Ben: Yeah, I think it’s an interesting one as well. The world has changed into a point where working from home is now the norm, which means you need to market to people who aren’t necessarily sitting in their office the way they used to be. 

There will be some elements of that that arrive back as people move back into their offices within the city. But as Brad said, the more and more we have a diverse working environment, the more and more people are going to have to be marketed to at different times and expecting a different type of communication, getting to know your audience and their patterns is possibly the best way of dealing with this rather than having a one size fits all approach.

Black Friday 

Ben: Okay. So onto the big one, there was a huge shift this year, as there is every year with or without this pandemic and it’s Black Friday. Black Friday is the day where all retailers know people will be online looking to shop. It’s hitting a sweet spot before Christmas. It’s around that payday time and deals are plenty if you’re ready for them. 

And planning is key for this. As you can see this year was no exception. We saw 7.4 billion growth in 2019 from 6.2 in 2018, which then grew to 9 billion for Black Friday in 2020.

Brad: Yeah. As Ben says, Black Friday is the pinnacle ecommerce event in the West. It’s a huge opportunity to interact and engage with new customers, especially when you know there’s going to be a huge surge in online shoppers. 

And not only  this, the intent of shoppers is going to be heightened as well. There’s a real intent to buy in the week leading up to Black Friday. So as you can see, the value of online sales has increased year on year and it is expected to continue. So I guess from a SalesCycle point of view, our advice here is as Ben says, plan the campaigns well before Black Friday and be prepared for the surge in online traffic the week before.

Ben: Yeah, I think planning for Black Friday starts as early as the day after Black Friday and the year before, because you want to be ready. You want to know what’s worked and what hasn’t worked, test your campaigns, see what is doing well, and then try to potentially replicate and test the next year. 

This isn’t the end of it. Over that next weekend and into Cyber Monday, we see similar forms of growth year on year. It is actually surpassed in a dramatic fashion by Singles Day, which is very popular in Asia.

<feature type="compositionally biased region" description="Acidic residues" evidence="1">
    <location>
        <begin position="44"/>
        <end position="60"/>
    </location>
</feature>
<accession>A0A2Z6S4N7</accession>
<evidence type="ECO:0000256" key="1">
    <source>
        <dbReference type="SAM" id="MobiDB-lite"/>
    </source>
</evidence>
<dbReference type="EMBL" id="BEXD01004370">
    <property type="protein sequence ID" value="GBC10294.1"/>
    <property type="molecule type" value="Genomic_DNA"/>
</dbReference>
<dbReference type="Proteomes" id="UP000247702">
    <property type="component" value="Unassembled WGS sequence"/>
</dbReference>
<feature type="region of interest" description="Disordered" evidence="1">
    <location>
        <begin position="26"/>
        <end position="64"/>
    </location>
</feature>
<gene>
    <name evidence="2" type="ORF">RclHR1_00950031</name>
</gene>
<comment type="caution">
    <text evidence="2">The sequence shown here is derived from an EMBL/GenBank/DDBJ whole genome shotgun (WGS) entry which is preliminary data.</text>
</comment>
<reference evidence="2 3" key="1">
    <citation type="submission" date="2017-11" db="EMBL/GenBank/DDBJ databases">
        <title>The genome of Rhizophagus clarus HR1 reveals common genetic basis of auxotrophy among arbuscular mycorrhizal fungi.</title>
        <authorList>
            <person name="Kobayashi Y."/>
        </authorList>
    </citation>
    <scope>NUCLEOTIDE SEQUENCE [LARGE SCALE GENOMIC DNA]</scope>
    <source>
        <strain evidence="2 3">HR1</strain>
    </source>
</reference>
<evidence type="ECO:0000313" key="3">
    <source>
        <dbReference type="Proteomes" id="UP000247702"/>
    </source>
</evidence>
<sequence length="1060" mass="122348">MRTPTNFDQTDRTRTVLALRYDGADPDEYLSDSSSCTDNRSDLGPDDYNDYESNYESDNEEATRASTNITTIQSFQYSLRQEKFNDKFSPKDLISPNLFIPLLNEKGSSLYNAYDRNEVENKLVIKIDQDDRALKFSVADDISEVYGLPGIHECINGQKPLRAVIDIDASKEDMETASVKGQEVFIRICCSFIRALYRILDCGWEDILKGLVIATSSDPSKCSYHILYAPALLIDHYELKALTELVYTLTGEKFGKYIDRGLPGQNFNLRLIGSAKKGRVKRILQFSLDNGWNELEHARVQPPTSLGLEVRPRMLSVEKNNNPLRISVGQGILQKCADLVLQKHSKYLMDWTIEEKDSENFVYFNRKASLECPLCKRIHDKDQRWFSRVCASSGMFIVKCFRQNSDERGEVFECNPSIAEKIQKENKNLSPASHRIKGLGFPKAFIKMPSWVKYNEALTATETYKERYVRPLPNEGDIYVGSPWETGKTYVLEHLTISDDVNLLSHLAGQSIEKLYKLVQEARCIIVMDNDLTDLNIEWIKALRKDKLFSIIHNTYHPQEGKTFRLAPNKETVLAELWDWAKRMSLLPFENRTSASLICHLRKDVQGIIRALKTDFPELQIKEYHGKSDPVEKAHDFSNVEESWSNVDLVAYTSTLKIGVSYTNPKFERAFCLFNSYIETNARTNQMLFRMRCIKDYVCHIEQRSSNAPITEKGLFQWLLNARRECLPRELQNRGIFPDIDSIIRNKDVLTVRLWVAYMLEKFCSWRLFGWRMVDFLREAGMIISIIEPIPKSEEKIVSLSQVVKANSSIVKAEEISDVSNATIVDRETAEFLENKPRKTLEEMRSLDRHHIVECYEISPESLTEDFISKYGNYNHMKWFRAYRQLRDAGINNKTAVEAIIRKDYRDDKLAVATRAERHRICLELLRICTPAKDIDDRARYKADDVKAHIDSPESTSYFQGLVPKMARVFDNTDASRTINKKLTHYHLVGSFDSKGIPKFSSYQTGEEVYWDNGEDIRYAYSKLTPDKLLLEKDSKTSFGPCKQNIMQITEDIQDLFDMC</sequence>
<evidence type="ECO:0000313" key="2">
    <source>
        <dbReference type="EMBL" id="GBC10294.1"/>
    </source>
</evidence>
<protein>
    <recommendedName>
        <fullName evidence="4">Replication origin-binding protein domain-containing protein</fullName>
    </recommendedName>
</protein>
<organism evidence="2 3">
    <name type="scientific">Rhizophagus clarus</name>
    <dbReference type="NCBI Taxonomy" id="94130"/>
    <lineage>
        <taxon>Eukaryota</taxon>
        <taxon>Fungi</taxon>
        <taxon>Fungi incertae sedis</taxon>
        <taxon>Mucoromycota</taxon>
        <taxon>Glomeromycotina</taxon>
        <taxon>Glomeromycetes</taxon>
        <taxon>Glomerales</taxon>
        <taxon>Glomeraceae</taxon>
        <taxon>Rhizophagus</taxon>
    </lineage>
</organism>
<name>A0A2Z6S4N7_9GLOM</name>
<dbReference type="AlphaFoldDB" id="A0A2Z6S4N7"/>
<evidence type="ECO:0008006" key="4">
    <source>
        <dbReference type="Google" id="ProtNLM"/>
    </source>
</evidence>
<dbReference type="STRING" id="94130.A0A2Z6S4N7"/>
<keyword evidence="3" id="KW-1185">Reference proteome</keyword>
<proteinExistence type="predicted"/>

We did see growth in the West from companies trying to harness Singles Day, but it is in no way close to the growth you see on Black Friday and Cyber Monday. If you want more information about this, and this is a teaser for you, go and download the ecommerce report on our website because it goes into so much more detail and a lot more tips and advice to really get your Black Friday, Cyber Monday or Singles Day campaigns ready.

Mobile & Desktop Traffic & Sales

Brad: So in this slide, we’re gonna talk about mobile and desktop traffic and sales. So this is the final slide in this presentation. we can see that although mobile traffic has been strong, it does account for 68% of online shoppers. Your online sales on mobile and desktop is a little bit more evenly distributed at 56% and 44% respectively. 

This does suggest that there is a bit of an opportunity for retailers to convert more mobile traffic. So this could be deciding to use a browse abandonment solution, SMS, remarketing, or whatever solution fits your business. But there is a real opportunity to increase mobile conversion rate.

Ben: The buyer behavior is now that people will pick up their laptop when they make a larger purchase potentially, but they can’t make small purchases on their phones. However, they browse an awful lot more on their phones because it’s in their hands all the time. 

When you’re looking at TV, when you see product placement, when you’re walking past something in the street and you’ve got an interest in it, there is that search intent but that doesn’t turn into that purchase. You’ve got to keep focused on what you’re trying to do. 

So when people are online on their mobile, ensure that you’ve got the best user experience possible, you capture the data at the earliest possible moment. So you can then harness that information to get them back on the site at the right time when they might be ready to purchase. And as we’ve covered, that could be around the end of the month, but the education starts from the point of death

Outro 

Ben: So I hope you’ve enjoyed the webinar a day. This is a taster of what the ecommerce report has to offer. It is a large report, but it does have amazing insights into different verticals and does exactly what happened last year. 

And it helps you benchmark perhaps how you’re doing versus the competition, versus industries out there as well. 

If you want any more information, please contact me at [email protected] or Brad at [email protected] 

You can download your ebook from the SaleCycle website, which is www.salescycle.com. There’s a banner on the homepage for it. You can also go to the blog or the resources page on top of that, if you are interested in any of the solutions that we’ve touched upon today, to help your business move forward, please get in touch and ask for a bespoke demo where one of the team will happily analyze the site and see exactly what we can do for you. 

Thank you once again for joining. And it’s a goodbye from me.

NEW CONTENT

The 2021 Ecommerce Stats & Trends Report

The latest data on ecommerce trends and online customer behaviour

2021 Ecommerce Stats & Trends Report

Brad Ward

Brad Ward is the SEO & Content Manager at SaleCycle. Brad is a former magazine journalist with over 8 years experience in digital, including SEO, social media and copywriting. Brad has written thousands of articles for a range of different sectors including online gambling, travel, education, sports and ecommerce.